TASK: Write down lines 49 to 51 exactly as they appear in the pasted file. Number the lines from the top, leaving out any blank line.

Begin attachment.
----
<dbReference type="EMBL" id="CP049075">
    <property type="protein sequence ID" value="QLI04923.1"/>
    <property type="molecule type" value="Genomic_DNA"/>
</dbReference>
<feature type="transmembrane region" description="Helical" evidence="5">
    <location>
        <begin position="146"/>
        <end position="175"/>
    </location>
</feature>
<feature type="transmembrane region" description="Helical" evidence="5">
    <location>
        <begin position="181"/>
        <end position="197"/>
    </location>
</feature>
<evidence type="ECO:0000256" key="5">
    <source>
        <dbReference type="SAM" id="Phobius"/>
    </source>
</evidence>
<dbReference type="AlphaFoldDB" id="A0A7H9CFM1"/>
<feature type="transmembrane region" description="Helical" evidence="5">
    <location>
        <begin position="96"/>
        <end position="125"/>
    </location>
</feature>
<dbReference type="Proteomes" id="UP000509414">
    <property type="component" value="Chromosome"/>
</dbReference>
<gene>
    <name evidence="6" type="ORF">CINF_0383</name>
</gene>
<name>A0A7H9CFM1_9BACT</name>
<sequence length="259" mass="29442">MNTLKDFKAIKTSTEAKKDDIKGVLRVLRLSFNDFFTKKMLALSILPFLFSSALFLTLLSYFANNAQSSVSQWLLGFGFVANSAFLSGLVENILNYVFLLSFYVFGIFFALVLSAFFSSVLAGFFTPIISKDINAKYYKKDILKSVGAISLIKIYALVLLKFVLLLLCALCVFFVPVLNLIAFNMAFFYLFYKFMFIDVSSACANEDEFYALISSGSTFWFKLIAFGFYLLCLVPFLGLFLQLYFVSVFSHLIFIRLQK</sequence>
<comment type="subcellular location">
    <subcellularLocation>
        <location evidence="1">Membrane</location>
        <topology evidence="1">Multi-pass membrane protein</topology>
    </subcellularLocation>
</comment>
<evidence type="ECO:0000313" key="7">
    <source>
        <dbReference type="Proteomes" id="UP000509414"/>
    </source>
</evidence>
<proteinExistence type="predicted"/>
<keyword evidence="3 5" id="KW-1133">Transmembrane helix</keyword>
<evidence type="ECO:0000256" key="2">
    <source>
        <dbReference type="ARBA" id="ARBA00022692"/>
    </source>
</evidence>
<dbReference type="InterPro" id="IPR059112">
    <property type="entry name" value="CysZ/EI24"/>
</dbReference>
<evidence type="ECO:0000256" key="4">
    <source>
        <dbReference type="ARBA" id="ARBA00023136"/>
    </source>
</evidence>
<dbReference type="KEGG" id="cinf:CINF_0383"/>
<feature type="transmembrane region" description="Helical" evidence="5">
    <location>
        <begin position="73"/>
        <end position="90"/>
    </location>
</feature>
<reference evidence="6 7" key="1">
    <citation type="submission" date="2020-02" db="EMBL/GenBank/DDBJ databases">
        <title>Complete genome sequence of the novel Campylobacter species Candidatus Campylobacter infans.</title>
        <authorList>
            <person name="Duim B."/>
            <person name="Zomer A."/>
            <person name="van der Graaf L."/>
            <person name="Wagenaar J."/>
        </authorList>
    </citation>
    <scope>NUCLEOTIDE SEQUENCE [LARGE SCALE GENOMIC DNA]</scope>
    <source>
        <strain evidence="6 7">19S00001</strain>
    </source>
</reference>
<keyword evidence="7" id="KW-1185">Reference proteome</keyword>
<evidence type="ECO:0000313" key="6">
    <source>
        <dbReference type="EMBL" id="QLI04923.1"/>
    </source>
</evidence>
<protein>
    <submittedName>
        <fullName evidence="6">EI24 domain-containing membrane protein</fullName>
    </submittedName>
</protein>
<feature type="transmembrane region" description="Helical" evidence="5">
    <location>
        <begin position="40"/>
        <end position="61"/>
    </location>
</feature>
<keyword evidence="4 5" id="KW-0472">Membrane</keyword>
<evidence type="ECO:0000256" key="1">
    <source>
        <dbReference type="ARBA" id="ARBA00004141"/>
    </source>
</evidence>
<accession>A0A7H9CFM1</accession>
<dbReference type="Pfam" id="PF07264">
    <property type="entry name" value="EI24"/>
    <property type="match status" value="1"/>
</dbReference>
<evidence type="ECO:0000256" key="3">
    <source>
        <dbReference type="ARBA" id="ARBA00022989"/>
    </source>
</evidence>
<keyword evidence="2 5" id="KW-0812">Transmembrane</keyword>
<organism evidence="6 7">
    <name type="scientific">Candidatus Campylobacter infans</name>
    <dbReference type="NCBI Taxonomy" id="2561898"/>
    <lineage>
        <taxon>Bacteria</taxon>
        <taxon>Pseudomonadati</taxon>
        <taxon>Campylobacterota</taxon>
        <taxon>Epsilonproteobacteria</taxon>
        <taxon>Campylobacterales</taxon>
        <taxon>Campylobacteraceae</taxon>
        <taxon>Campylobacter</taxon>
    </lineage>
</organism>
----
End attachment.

<keyword evidence="3 5" id="KW-1133">Transmembrane helix</keyword>
<evidence type="ECO:0000256" key="2">
    <source>